When you start your word processing day, Word 2010 automatically presents you with a blank document in which you can start writing. After Word has already started and you’re ready to begin another new document, you summon the electronic equivalent of a fresh, blank sheet of paper:


Click the File tab.

The Word window changes to display the File tab menu.


Select the New command from the left side of the window.

Word lists a slew of options for starting a new document, many of which may appear confusing to you. What you want is the Blank Document item, which is conveniently chosen for you.


Click the Create button to start a new, blank document.

The Create button is found on the right side of the window, beneath that obnoxiously large, blank sheet of paper. Alternately, you can simply press Ctrl+N with Word open to start a new, blank document. The Word window returns to normal and you see a blank page, ready for typing.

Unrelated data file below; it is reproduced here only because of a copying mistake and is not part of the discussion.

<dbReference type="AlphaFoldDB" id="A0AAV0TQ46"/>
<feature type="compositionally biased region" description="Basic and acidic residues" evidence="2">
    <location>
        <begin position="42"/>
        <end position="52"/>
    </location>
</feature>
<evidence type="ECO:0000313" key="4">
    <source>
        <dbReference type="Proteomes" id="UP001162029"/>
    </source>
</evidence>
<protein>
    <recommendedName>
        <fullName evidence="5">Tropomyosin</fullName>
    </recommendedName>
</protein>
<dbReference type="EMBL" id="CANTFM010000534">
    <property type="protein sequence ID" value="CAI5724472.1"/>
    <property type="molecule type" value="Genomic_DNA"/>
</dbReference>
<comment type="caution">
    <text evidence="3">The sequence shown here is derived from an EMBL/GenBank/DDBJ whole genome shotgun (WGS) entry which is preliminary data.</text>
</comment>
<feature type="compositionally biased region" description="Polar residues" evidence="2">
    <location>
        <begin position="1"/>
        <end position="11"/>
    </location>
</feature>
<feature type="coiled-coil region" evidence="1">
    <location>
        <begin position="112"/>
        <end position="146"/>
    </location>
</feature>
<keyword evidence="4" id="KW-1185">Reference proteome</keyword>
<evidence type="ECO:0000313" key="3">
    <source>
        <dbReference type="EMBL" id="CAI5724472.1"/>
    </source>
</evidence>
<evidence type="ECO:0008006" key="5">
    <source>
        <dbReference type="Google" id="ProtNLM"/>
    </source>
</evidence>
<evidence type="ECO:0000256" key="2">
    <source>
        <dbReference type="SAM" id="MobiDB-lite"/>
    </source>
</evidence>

Repeat these steps as often as you need new documents.

Word lets you work with several documents at a time.

The New Document window contains numerous options for starting something new in Word. Rather than use the Blank Document choice, a lot of folks use templates to start documents. Templates help save time by predefining document layout and formatting (and sometimes even text).